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Bookseller's Manual, Brunet

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The Manuel du Libraire is the most comprehensive and celebrated of the universal bibliographies published between the sixteenth and nineteenth century.The Manuel went through five editions between 1810 and 1860. According to L.N Malclès, writing in his Sources du travail bibliographique, the Manual is a ‘selective universal’ bibliography, a list of every book, or carefully selected books, printed all over the world and on all subjects. This Manual, which Brunet spent some sixty years working on and perfecting, is a bibliography of the most outstanding works of his age, from the point of view of content as well as presentation, in all languages, on all subjects, and from all countries: Brunet, an erudite bookseller, selected works for their rarity, value, and perfection, considering the full range of texts published since the birth of the printing press.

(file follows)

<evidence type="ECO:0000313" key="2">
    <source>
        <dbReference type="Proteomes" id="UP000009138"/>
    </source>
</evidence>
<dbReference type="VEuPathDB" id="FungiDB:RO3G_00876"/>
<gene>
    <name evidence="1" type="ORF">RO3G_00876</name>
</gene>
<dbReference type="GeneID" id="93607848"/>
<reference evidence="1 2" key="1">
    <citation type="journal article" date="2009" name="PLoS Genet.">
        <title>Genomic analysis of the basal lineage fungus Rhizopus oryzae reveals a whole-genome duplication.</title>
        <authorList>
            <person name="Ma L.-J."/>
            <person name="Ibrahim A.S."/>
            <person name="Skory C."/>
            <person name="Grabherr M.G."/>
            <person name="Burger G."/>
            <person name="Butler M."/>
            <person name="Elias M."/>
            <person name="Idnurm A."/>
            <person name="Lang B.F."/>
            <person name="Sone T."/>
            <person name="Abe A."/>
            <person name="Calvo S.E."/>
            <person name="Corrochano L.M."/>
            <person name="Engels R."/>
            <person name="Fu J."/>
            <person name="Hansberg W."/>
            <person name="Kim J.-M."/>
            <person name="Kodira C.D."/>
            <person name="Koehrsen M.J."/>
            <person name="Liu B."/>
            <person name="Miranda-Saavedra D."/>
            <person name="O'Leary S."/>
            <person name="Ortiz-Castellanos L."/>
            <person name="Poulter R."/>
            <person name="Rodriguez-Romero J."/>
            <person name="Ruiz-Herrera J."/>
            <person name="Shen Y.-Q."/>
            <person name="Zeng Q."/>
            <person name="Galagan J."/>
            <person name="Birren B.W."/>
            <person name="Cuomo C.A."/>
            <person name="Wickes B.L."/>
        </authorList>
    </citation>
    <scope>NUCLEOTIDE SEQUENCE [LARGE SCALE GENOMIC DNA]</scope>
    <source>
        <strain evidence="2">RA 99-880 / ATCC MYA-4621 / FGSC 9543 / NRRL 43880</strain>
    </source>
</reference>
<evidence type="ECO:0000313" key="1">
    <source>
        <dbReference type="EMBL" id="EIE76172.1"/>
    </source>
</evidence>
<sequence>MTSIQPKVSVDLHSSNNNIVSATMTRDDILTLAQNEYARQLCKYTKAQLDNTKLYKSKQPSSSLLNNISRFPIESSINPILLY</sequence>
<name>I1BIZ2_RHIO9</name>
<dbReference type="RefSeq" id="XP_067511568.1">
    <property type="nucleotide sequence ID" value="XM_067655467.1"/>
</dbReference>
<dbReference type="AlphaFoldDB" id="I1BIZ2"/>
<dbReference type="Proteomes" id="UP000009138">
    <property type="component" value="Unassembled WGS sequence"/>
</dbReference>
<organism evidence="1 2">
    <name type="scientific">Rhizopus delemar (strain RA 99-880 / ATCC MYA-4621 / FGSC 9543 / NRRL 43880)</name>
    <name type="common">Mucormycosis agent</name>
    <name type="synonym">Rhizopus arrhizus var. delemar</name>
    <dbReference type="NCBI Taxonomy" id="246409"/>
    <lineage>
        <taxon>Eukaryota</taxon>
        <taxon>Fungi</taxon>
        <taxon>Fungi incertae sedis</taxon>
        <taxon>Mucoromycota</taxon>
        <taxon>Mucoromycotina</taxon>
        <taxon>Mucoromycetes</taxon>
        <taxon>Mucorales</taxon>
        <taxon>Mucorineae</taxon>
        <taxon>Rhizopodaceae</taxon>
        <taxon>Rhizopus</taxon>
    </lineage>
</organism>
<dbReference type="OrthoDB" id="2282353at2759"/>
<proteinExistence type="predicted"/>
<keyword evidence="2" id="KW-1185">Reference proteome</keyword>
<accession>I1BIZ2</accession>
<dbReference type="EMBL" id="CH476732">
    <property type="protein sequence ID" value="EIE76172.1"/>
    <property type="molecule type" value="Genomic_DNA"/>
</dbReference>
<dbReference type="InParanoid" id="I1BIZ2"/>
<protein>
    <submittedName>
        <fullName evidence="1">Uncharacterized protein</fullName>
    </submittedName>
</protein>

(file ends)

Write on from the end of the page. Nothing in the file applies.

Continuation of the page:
The work includes:
• A Dictionnaire bibliographique of 40 000 works, listed under author and anonymous title
• A Table méthodique which classifies all works described and cited in the dictionary
• The Dictionnaire de géographie ancienne et moderne, an indispensable list of Latin town names with subsequent modifications and modern forms
• The Supplément to the Dictionnaire bibliographique by P. Deschamps and G. Brunet, which provides an inventory of some 10 000 additional works

• Three appendices concern the history of the printing press and the book from the fifteenth to the seventeenth century:
1. Notices on Gothic works printed in Paris at the end of the fifteenth century, and part of the sixteenth century
2. Alphabetical lists of the bookshops and printers whose typographic marks are reproduced in the Manuel
3. Notices on the collection of authors printed in small format by Elzevier.

Bibliography, book history, literature, history, geography

Claude Blum, professor at the Sorbonne